Activities
Creating simple charts with Plot.ly

Under construction, 07 May 2016
This page is likely to be messy and incomplete. Check back later.


Plotly is a web service that helps you make a variety of online charts.

In this activity we’re going to create some simple bar charts using data from the South Australian census.

Before you get started, you should visit Plotly and create a free account.

Grabbing some data

We’re going to use data from the 1901 South Australian Census , made available online by the Australian Data Archive .

On page eight of the census is a table showing South Australia’s population in 1901 by division. The table also includes comparative figures for 1881 and 1891, and a breakdown by gender.

1901 SA Census, page 8

Importantly, the table has been converted to HTML, so it is displayed on the website as text, rather than as an image. This means we can easily copy the data into Plotly.

Open up the table in a new window and then click and drag from the left of ‘Adelaide’ to the bottom right hand corner of the table. You should have selected all of the data rows. Copy your selection using ‘ctrl-c’ or ‘command-c’ (depending on your operating system).

Preparing the data in Plotly

Log in to your Plotly account, click on the ‘Create’ button and chose ‘Chart’. By default, your new chart will open in Plotly 2.0, however, these instructions are based on Plotly 1.0. To switch just click on the ‘Switch back to Plotly 1.0’ link.

Click on ‘New grid’ to open up a blank worksheet. Change the chart type from ‘Line plot’ to ‘Bar chart’ using the dropdown selector to the left of the grid. You should have something that looks like this:

Plotly grid interface

Click in the first empty cell and paste in the census data using ‘ctrl-v’ or ‘command-v’ (depending on your operating system). The data from the census should magically fill the Plotly grid!

Click the down arrow next to the ‘Col1’ heading and choose ‘Rename’. Type in ‘Division’ and hit enter. Column 1 in your grid should now be labelled ‘Division’. Use the same method to change the name of column 2 to ‘1881’, column 7 to ‘1891’, and column 12 to ‘1901’. Your grid should now look like this:

Plotly grid interface with values

Creating a bar chart

We need to tell Plotly which values to use for the X and Y axes of our chart. The ‘Division’ column might already have ‘choose as x’ highlighted. If not, click on ‘choose as x’.

Now make sure ‘choose as y’ is highlighted for the ‘1881’, ‘1891’, and ‘1901’ columns. By selecting multiple ‘y’ values we’ll be able to see the values for each year grouped together by division.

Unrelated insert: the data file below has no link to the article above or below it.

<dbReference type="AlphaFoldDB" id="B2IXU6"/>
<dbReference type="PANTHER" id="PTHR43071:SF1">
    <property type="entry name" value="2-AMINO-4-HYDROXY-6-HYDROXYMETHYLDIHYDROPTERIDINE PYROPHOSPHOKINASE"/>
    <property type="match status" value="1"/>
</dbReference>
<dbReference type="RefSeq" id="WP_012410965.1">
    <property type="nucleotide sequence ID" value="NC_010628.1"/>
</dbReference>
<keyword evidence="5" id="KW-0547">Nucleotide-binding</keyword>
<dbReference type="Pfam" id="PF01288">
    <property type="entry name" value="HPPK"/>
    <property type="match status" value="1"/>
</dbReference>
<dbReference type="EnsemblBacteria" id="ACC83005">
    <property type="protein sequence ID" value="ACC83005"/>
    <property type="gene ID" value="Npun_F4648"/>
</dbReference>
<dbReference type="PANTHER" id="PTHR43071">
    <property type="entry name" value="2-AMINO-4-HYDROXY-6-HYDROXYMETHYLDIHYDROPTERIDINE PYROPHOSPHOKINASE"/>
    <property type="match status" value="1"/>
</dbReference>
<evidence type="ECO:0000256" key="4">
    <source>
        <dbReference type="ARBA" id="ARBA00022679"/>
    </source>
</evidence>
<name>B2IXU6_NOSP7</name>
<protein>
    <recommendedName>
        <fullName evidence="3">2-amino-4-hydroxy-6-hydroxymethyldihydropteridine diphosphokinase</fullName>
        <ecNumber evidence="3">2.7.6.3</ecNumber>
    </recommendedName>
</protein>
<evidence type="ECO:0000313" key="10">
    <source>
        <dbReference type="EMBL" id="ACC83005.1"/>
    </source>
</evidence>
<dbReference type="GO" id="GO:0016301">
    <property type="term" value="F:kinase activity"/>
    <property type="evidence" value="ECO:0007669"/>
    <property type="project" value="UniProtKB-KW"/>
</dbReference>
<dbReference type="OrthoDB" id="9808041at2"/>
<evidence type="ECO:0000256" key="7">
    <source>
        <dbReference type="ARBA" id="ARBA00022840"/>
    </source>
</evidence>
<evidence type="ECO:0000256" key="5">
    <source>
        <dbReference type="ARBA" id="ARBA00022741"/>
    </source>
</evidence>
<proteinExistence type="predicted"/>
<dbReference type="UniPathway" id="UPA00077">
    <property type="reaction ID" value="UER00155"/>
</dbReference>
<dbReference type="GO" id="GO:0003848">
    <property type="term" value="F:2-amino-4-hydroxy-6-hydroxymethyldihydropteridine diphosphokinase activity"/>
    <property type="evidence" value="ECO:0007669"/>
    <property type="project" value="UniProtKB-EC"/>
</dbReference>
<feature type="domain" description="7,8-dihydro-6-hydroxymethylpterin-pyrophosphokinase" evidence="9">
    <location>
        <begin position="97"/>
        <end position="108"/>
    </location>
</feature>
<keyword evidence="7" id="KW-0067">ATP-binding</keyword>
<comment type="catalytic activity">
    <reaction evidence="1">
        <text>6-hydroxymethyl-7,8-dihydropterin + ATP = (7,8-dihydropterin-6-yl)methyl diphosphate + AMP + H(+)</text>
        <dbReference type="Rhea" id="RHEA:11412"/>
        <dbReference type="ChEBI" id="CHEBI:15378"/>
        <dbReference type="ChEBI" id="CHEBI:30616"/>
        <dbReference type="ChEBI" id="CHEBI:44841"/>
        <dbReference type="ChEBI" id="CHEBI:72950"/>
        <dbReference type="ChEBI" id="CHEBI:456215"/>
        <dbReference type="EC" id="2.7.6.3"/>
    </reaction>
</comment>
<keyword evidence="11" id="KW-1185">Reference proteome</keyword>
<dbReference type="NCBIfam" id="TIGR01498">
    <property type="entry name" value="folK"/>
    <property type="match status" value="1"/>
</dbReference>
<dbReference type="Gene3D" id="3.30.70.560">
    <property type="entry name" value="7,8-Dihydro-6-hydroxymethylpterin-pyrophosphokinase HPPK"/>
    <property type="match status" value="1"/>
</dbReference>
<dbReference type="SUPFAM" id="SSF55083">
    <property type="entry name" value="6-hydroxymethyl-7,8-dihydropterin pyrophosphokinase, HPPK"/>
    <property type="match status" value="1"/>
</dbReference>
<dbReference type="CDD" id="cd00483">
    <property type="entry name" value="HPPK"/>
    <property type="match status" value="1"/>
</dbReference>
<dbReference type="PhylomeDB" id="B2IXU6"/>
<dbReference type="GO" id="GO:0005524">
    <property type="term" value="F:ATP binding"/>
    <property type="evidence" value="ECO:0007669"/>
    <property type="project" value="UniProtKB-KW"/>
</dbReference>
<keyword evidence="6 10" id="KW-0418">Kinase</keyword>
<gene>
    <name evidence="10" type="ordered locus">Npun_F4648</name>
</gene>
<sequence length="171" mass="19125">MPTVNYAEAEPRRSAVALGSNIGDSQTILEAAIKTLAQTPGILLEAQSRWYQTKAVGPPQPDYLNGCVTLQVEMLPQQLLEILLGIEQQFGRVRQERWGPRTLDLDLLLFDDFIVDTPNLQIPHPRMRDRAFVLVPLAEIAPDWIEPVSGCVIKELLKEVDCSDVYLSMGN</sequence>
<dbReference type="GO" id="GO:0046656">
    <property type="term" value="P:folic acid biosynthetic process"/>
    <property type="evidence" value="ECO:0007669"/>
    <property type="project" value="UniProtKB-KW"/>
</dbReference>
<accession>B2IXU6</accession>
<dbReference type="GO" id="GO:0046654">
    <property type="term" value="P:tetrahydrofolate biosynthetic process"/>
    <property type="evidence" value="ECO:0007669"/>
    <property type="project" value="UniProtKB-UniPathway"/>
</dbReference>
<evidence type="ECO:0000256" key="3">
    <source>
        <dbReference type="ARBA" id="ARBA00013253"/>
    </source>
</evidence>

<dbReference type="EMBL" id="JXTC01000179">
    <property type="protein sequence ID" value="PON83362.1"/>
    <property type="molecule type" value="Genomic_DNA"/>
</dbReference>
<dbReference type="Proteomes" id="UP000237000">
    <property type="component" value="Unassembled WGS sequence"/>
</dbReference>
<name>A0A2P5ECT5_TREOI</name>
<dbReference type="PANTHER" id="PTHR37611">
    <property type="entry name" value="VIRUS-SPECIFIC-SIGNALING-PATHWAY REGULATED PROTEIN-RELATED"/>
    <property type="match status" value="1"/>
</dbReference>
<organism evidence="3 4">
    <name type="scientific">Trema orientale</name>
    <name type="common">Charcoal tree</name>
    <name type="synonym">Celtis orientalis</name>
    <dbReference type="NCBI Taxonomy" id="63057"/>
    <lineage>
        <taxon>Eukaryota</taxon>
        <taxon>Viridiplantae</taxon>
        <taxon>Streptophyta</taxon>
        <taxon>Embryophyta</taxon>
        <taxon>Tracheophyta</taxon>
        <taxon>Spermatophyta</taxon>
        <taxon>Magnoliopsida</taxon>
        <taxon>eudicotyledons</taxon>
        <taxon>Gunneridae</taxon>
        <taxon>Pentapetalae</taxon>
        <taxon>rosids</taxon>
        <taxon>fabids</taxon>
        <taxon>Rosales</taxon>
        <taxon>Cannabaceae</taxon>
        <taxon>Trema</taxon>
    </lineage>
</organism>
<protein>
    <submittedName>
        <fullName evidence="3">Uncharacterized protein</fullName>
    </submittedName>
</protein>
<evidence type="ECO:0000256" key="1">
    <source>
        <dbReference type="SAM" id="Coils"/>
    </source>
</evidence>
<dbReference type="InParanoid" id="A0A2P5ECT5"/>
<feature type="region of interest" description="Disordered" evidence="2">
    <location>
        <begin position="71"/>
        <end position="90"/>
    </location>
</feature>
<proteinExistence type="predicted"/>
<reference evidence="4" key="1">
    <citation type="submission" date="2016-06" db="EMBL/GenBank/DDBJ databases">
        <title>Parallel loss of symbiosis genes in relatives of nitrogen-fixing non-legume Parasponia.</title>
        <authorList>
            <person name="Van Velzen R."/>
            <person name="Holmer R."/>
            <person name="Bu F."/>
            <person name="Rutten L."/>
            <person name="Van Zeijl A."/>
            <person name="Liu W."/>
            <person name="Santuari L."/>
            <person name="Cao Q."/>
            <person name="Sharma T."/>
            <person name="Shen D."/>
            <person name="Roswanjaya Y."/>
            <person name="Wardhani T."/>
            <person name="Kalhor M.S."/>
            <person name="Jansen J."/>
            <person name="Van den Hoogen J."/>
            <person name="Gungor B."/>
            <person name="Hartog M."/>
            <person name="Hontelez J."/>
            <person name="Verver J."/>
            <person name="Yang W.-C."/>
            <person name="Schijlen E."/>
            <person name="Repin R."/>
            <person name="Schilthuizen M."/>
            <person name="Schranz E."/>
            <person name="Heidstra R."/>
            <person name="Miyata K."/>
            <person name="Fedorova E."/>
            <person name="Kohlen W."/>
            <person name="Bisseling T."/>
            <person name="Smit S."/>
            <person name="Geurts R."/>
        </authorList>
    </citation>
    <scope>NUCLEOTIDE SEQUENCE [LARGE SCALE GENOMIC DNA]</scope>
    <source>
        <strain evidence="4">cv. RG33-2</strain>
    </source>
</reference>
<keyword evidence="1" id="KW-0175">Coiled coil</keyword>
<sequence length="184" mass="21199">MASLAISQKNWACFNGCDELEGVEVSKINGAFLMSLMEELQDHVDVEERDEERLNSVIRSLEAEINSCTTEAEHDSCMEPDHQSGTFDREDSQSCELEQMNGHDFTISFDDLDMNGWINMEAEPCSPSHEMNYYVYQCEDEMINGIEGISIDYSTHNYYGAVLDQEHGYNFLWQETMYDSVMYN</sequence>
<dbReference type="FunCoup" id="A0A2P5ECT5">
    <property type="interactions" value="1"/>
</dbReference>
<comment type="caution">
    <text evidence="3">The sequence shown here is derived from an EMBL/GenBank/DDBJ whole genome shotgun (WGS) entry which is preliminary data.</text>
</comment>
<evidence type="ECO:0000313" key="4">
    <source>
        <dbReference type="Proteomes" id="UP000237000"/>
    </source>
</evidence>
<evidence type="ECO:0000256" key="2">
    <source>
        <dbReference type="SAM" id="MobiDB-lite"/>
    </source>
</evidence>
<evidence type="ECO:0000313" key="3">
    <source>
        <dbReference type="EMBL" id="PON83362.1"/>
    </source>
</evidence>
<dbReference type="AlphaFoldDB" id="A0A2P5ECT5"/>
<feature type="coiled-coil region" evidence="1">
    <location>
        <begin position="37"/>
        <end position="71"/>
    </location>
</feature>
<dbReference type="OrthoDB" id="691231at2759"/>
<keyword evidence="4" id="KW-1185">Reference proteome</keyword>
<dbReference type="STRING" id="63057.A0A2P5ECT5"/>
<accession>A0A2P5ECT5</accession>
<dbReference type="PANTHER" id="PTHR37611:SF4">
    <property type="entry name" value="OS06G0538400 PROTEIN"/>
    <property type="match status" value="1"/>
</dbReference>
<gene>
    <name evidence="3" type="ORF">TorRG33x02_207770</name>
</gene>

We’re ready to make a chart! Click on the blue ‘Bar Chart’ button. You’ll be asked to give your grid a name – enter something like ‘SA Census 1901’ and click ‘Save’. Your bar chart should then appear. Hooray!

Click where it says ‘Click to enter Plot title’ and give your chart a name. In the same way you can label the Y axis ‘Population’ and the X axis ‘Division.

Here’s a live, embedded version of the completed chart:

Population of South Australia, 1901 Census

One great thing about Plotly is that you can easily share your charts. Click on the ‘Share’ button on the left hand side of your chart. You might be asked to save your chart. Eventually the share dialogue will open. Click on ‘Sharable link’ and copy the url. You can now share this link with friends and colleagues. To embed the chart in your own website, click on ‘Embed’, copy the code, and paste it where you want it.

Modifying your chart

One problem with our chart is that the population of Adelaide is so much greater than the other divisions that it’s difficult to see what’s going on elsewhere. Let’s create a version that excludes Adelaide.

Go back to the original data grid and click on ‘Copy’. A new grid will open with the census data. You’ll need to reselect ‘Bar chart’ as the chart type, and make sure ‘1881’, ‘1891’, and ‘1901, are all selected as Y values as we did before.

Now highlight the first row by clicking on the ‘1’ – this selects all the Adelaide data. Right click on the row and select ‘Remove selected rows’. Save your grid and generate a chart as you did before. Your new chart should look something like this:

Population of South Australia (excluding Adelaide), 1901 Census

Things to try

  • Can you make a chart that shows the male and female populations for each division in 1901?

Tags

Plot.ly